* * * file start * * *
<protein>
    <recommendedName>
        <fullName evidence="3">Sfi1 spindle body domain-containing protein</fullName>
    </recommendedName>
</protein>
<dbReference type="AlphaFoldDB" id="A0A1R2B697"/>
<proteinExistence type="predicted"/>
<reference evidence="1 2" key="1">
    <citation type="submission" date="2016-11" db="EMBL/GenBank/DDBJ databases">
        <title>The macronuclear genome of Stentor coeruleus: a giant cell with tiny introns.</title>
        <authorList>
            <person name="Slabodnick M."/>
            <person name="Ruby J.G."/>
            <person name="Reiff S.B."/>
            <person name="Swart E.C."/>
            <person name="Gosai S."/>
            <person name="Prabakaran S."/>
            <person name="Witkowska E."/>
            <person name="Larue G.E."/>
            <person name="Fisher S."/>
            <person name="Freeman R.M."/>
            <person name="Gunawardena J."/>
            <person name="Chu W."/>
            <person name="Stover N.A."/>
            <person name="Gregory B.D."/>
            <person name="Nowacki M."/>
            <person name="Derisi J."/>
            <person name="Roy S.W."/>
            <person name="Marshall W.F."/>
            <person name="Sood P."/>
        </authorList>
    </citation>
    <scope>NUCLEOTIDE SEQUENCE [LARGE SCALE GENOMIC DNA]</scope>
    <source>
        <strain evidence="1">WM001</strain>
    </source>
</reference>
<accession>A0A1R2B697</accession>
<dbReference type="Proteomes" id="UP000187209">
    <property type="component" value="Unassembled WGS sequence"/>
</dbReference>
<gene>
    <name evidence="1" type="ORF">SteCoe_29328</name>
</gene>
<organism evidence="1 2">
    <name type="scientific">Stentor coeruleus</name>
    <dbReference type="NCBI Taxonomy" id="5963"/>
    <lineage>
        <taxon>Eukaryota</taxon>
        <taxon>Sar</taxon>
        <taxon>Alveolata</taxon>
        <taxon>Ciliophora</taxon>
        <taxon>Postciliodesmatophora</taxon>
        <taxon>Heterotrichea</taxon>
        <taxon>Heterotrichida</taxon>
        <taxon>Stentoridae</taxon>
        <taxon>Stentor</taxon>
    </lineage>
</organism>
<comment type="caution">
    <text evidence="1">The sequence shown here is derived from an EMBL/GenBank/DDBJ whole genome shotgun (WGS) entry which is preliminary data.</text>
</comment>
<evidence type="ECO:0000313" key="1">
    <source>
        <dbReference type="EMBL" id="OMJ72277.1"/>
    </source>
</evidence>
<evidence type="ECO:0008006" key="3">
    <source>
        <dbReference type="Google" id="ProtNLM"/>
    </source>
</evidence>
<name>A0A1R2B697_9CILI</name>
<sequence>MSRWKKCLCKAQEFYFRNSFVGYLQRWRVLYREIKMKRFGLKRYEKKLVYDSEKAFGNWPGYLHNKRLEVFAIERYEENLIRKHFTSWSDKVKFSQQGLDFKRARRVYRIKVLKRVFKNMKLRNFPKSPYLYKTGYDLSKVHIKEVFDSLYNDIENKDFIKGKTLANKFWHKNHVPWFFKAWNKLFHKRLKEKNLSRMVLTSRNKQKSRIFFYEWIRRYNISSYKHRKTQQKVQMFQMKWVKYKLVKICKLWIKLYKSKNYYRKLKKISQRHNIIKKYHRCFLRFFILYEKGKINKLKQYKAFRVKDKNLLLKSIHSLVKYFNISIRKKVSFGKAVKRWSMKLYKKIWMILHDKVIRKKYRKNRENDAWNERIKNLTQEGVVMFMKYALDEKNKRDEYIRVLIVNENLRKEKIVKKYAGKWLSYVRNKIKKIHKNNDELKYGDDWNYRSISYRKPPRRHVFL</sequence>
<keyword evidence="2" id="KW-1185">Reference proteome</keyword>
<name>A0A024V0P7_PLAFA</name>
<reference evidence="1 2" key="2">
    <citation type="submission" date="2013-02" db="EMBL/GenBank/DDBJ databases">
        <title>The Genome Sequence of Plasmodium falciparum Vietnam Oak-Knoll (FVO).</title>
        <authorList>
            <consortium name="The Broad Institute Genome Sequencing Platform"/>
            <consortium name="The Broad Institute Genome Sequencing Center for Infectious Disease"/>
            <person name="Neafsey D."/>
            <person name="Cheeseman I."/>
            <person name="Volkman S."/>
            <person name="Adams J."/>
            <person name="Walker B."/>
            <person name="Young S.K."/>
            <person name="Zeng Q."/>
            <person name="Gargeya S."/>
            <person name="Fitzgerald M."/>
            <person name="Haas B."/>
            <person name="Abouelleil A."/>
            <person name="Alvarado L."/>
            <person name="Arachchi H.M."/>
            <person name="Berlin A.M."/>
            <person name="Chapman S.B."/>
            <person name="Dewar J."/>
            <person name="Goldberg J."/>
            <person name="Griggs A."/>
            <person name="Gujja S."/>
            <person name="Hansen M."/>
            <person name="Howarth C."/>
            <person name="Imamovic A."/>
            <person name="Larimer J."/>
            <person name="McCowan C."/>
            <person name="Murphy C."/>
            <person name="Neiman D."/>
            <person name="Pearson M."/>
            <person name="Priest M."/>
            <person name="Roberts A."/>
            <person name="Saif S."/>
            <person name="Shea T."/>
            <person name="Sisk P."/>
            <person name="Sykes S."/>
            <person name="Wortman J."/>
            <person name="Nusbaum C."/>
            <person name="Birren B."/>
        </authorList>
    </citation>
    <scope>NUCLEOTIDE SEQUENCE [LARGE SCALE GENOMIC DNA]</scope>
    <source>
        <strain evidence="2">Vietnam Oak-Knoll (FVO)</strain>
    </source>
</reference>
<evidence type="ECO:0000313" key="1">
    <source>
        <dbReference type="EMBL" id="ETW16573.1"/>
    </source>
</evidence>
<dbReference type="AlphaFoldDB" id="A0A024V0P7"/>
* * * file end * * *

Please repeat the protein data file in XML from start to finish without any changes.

<protein>
    <recommendedName>
        <fullName evidence="3">Sfi1 spindle body domain-containing protein</fullName>
    </recommendedName>
</protein>
<dbReference type="AlphaFoldDB" id="A0A1R2B697"/>
<proteinExistence type="predicted"/>
<reference evidence="1 2" key="1">
    <citation type="submission" date="2016-11" db="EMBL/GenBank/DDBJ databases">
        <title>The macronuclear genome of Stentor coeruleus: a giant cell with tiny introns.</title>
        <authorList>
            <person name="Slabodnick M."/>
            <person name="Ruby J.G."/>
            <person name="Reiff S.B."/>
            <person name="Swart E.C."/>
            <person name="Gosai S."/>
            <person name="Prabakaran S."/>
            <person name="Witkowska E."/>
            <person name="Larue G.E."/>
            <person name="Fisher S."/>
            <person name="Freeman R.M."/>
            <person name="Gunawardena J."/>
            <person name="Chu W."/>
            <person name="Stover N.A."/>
            <person name="Gregory B.D."/>
            <person name="Nowacki M."/>
            <person name="Derisi J."/>
            <person name="Roy S.W."/>
            <person name="Marshall W.F."/>
            <person name="Sood P."/>
        </authorList>
    </citation>
    <scope>NUCLEOTIDE SEQUENCE [LARGE SCALE GENOMIC DNA]</scope>
    <source>
        <strain evidence="1">WM001</strain>
    </source>
</reference>
<accession>A0A1R2B697</accession>
<dbReference type="Proteomes" id="UP000187209">
    <property type="component" value="Unassembled WGS sequence"/>
</dbReference>
<gene>
    <name evidence="1" type="ORF">SteCoe_29328</name>
</gene>
<organism evidence="1 2">
    <name type="scientific">Stentor coeruleus</name>
    <dbReference type="NCBI Taxonomy" id="5963"/>
    <lineage>
        <taxon>Eukaryota</taxon>
        <taxon>Sar</taxon>
        <taxon>Alveolata</taxon>
        <taxon>Ciliophora</taxon>
        <taxon>Postciliodesmatophora</taxon>
        <taxon>Heterotrichea</taxon>
        <taxon>Heterotrichida</taxon>
        <taxon>Stentoridae</taxon>
        <taxon>Stentor</taxon>
    </lineage>
</organism>
<comment type="caution">
    <text evidence="1">The sequence shown here is derived from an EMBL/GenBank/DDBJ whole genome shotgun (WGS) entry which is preliminary data.</text>
</comment>
<evidence type="ECO:0000313" key="1">
    <source>
        <dbReference type="EMBL" id="OMJ72277.1"/>
    </source>
</evidence>
<evidence type="ECO:0008006" key="3">
    <source>
        <dbReference type="Google" id="ProtNLM"/>
    </source>
</evidence>
<name>A0A1R2B697_9CILI</name>
<sequence>MSRWKKCLCKAQEFYFRNSFVGYLQRWRVLYREIKMKRFGLKRYEKKLVYDSEKAFGNWPGYLHNKRLEVFAIERYEENLIRKHFTSWSDKVKFSQQGLDFKRARRVYRIKVLKRVFKNMKLRNFPKSPYLYKTGYDLSKVHIKEVFDSLYNDIENKDFIKGKTLANKFWHKNHVPWFFKAWNKLFHKRLKEKNLSRMVLTSRNKQKSRIFFYEWIRRYNISSYKHRKTQQKVQMFQMKWVKYKLVKICKLWIKLYKSKNYYRKLKKISQRHNIIKKYHRCFLRFFILYEKGKINKLKQYKAFRVKDKNLLLKSIHSLVKYFNISIRKKVSFGKAVKRWSMKLYKKIWMILHDKVIRKKYRKNRENDAWNERIKNLTQEGVVMFMKYALDEKNKRDEYIRVLIVNENLRKEKIVKKYAGKWLSYVRNKIKKIHKNNDELKYGDDWNYRSISYRKPPRRHVFL</sequence>
<keyword evidence="2" id="KW-1185">Reference proteome</keyword>
<name>A0A024V0P7_PLAFA</name>
<reference evidence="1 2" key="2">
    <citation type="submission" date="2013-02" db="EMBL/GenBank/DDBJ databases">
        <title>The Genome Sequence of Plasmodium falciparum Vietnam Oak-Knoll (FVO).</title>
        <authorList>
            <consortium name="The Broad Institute Genome Sequencing Platform"/>
            <consortium name="The Broad Institute Genome Sequencing Center for Infectious Disease"/>
            <person name="Neafsey D."/>
            <person name="Cheeseman I."/>
            <person name="Volkman S."/>
            <person name="Adams J."/>
            <person name="Walker B."/>
            <person name="Young S.K."/>
            <person name="Zeng Q."/>
            <person name="Gargeya S."/>
            <person name="Fitzgerald M."/>
            <person name="Haas B."/>
            <person name="Abouelleil A."/>
            <person name="Alvarado L."/>
            <person name="Arachchi H.M."/>
            <person name="Berlin A.M."/>
            <person name="Chapman S.B."/>
            <person name="Dewar J."/>
            <person name="Goldberg J."/>
            <person name="Griggs A."/>
            <person name="Gujja S."/>
            <person name="Hansen M."/>
            <person name="Howarth C."/>
            <person name="Imamovic A."/>
            <person name="Larimer J."/>
            <person name="McCowan C."/>
            <person name="Murphy C."/>
            <person name="Neiman D."/>
            <person name="Pearson M."/>
            <person name="Priest M."/>
            <person name="Roberts A."/>
            <person name="Saif S."/>
            <person name="Shea T."/>
            <person name="Sisk P."/>
            <person name="Sykes S."/>
            <person name="Wortman J."/>
            <person name="Nusbaum C."/>
            <person name="Birren B."/>
        </authorList>
    </citation>
    <scope>NUCLEOTIDE SEQUENCE [LARGE SCALE GENOMIC DNA]</scope>
    <source>
        <strain evidence="2">Vietnam Oak-Knoll (FVO)</strain>
    </source>
</reference>
<evidence type="ECO:0000313" key="1">
    <source>
        <dbReference type="EMBL" id="ETW16573.1"/>
    </source>
</evidence>
<dbReference type="AlphaFoldDB" id="A0A024V0P7"/>